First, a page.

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Alabama Mortgage

The short definition of a mortgage is that it's a loan used to purchase real property. In Alabama, the mortgage is comprised of two parts: the security instrument and the promissory note. A security instrument is a specific type of document that provides security for the lender and contains terms (agreements) that apply until the buyer (borrower) repays the lender according to terms defined in an attached promissory note.

While the lender holds legal title to the property during this time, the borrower holds equitable title, which means they may occupy the property as if they hold legal title, but until the loan has been repaid, the lender actually owns it. This is because mortgages involve a lien against the property, held as security, that ends when the debt is repaid and the owner assumes legal title (after recording a release of mortgage).

The buyer must also complete a promissory note. A promissory note is a negotiable instrument that contains an unconditional written promise, signed by the borrower, to repay the lender or its designated agent. It defines the amount and specific terms of the loan between the borrower and the lender, and must be completed at the same time as the security instrument. Many lenders retain the promissory note for the duration of the mortgage and return it to the borrower after the debt is repaid.

The Code of Alabama sets forth the rules for mortgages in that state at Title 35 Section 10, but does not provide a statutory form for security instruments. A typical mortgage includes the names of all borrowers (and their spouses, if applicable), information about the lending institution, the date the borrower signed the promissory note, the property county and address, and a legal description of the property. The borrower must indicate if the security instrument includes any riders, or attachments that amend or supplement a document.

The mortgage must be signed by each borrower and acknowledged by an authorized individual. Alabama requires spouses' signatures for mortgages of single-family owner-occupied dwellings ("homestead mortgages"), even if they are not borrowers (Ala. Code Sec. 6-10-3). A homestead is defined in Alabama as a single-family owner-occupied dwelling.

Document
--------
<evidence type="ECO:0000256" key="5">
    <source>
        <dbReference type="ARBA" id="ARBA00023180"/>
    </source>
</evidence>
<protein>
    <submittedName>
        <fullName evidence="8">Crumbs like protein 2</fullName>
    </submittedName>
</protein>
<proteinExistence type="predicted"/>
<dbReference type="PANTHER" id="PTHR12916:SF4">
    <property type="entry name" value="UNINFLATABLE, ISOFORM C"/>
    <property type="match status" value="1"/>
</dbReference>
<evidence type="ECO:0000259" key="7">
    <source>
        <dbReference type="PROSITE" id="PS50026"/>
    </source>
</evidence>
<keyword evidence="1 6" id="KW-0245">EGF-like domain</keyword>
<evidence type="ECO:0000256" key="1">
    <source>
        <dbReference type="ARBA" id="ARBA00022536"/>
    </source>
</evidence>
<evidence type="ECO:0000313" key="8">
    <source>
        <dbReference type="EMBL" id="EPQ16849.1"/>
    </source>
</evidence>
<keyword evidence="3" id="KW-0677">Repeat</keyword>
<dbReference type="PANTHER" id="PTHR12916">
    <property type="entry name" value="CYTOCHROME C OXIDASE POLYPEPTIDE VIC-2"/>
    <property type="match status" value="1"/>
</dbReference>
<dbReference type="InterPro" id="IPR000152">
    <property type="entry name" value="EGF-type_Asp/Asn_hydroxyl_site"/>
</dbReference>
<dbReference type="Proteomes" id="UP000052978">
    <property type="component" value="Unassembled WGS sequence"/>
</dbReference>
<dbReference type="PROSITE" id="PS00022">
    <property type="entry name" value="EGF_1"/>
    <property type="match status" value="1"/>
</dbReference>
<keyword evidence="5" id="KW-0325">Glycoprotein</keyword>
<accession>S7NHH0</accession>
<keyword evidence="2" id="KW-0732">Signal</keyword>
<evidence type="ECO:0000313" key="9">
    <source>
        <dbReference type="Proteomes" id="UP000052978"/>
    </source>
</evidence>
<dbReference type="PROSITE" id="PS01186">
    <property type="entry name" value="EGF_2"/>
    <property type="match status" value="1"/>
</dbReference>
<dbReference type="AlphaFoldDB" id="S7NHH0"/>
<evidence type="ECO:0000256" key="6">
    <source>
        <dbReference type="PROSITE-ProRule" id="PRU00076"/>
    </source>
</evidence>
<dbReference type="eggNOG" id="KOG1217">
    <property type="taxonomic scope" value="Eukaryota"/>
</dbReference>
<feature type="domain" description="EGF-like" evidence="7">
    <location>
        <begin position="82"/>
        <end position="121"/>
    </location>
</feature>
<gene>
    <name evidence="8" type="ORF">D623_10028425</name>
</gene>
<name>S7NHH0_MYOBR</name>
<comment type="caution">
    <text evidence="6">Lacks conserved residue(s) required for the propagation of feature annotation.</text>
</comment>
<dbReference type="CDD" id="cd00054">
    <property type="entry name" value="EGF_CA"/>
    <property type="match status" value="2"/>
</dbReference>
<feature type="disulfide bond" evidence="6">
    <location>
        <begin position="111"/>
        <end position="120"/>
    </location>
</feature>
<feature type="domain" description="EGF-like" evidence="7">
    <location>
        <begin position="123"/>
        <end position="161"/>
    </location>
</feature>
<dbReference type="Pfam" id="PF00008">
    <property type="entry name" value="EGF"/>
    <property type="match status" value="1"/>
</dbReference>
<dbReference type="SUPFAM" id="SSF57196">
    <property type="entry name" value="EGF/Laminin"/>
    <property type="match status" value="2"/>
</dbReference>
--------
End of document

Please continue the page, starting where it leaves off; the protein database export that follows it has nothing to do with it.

Security instruments must meet standards of form and content for recording documents relating to real property. Record the completed mortgage at the local probate office.


Secured Promissory Notes in Alabama

At the same time the buyer fills out the mortgage form, they must also complete a promissory note. A promissory note is a negotiable instrument that contains an unconditional written promise, signed by the borrower, to repay the lender or its designated agent. It defines the amount and specific terms of the loan between the borrower and the lender.

Promissory notes can be secured or unsecured. Unsecured notes set forth the terms and conditions associated with repayment, but there is no mention of collateral to protect the lender's interest. These are more common with personal property. Mortgages, which are real property transactions, use secured promissory notes. The borrower offers the property as security (collateral) to guarantee the loan and agrees that a failure to repay the loan could cause the lender to foreclose on it.

The borrower must complete a promissory note, but it is rarely recorded with the mortgage. Many lenders retain the note for the duration of the mortgage and return it to the borrower after the debt is repaid. If the situation demands a recorded promissory note, ensure that it meets all state and local standards for submitting documents.

This article is provided for informational purposes only and is not a substitute for the advice of an attorney. Contact a lawyer with any questions about mortgages, promissory notes, or other matters related to transfers of real property in Alabama.

Deeds.com Alabama Mortgage Forms Have Been Updated as Recently as Friday November 27, 2020

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Alabama Mortgage Form